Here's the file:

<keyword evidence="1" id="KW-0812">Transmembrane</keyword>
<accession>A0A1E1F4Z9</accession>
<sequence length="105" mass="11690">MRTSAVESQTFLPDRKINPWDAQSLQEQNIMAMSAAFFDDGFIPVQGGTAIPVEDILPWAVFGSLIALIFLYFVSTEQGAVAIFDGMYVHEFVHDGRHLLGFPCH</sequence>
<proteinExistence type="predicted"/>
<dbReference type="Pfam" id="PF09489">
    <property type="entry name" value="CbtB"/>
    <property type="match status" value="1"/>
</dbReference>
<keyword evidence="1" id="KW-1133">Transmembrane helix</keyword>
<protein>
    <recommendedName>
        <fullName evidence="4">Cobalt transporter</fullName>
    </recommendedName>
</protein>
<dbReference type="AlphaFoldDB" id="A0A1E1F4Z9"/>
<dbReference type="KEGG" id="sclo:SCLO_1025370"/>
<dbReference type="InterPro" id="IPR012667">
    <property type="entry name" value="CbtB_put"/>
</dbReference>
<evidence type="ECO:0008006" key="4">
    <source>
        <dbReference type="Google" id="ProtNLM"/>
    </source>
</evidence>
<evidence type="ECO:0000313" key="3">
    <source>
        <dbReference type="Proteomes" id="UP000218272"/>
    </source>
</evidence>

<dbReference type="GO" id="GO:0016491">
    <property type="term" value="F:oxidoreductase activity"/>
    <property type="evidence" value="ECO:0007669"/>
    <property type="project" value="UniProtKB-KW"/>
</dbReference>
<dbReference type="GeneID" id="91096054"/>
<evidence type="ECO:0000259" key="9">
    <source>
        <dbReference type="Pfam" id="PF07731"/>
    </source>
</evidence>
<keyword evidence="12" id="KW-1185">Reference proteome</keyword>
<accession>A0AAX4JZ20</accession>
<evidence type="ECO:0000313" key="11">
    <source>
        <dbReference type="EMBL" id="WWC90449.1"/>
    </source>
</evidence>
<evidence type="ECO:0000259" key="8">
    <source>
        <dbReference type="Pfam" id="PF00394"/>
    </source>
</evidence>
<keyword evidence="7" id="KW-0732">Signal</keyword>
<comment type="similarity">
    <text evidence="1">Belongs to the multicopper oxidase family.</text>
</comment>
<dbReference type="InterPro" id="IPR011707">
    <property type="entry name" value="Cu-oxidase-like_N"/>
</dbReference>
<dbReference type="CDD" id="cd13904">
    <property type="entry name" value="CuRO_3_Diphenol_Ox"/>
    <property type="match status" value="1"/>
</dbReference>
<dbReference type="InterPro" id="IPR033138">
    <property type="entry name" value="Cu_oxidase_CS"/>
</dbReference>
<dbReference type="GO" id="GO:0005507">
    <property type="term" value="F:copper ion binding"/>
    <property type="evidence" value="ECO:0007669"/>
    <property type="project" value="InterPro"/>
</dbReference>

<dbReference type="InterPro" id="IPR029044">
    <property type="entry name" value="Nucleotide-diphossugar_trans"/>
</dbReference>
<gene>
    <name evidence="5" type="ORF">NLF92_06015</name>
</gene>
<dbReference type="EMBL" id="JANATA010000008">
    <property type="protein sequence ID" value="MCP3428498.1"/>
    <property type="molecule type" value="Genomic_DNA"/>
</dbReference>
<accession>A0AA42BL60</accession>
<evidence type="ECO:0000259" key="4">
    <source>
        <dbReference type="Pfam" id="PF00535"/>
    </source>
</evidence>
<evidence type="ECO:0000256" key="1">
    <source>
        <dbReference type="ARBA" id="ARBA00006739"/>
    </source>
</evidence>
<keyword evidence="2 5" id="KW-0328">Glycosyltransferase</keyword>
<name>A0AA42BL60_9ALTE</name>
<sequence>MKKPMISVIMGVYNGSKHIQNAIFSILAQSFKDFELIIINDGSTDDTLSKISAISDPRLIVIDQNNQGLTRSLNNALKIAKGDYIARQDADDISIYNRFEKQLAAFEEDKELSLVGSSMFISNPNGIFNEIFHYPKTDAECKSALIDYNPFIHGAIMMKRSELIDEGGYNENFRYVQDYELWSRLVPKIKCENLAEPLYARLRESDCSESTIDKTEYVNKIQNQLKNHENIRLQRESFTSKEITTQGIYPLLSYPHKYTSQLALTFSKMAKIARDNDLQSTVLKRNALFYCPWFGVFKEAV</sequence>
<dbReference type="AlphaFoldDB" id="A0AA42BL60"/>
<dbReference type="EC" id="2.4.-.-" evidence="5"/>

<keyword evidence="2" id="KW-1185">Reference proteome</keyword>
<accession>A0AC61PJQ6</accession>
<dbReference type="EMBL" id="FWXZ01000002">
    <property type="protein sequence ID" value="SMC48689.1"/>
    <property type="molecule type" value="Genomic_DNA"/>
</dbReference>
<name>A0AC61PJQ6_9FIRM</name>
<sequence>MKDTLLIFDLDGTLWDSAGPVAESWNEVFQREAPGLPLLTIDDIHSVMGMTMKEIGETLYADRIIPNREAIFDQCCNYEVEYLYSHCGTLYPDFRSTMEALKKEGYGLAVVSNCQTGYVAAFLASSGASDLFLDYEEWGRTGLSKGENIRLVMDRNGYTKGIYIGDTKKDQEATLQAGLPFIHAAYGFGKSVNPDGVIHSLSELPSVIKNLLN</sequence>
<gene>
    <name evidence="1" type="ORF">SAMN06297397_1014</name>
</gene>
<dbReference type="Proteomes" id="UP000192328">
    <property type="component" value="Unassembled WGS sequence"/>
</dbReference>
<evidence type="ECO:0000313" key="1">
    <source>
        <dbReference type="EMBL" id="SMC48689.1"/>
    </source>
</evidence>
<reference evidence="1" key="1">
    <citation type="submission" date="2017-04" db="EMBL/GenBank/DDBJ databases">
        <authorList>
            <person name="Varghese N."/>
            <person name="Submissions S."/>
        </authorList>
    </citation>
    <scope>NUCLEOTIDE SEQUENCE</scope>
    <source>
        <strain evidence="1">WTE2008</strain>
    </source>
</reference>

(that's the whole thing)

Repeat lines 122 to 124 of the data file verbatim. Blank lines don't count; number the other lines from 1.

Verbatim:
        </authorList>
    </citation>
    <scope>NUCLEOTIDE SEQUENCE</scope>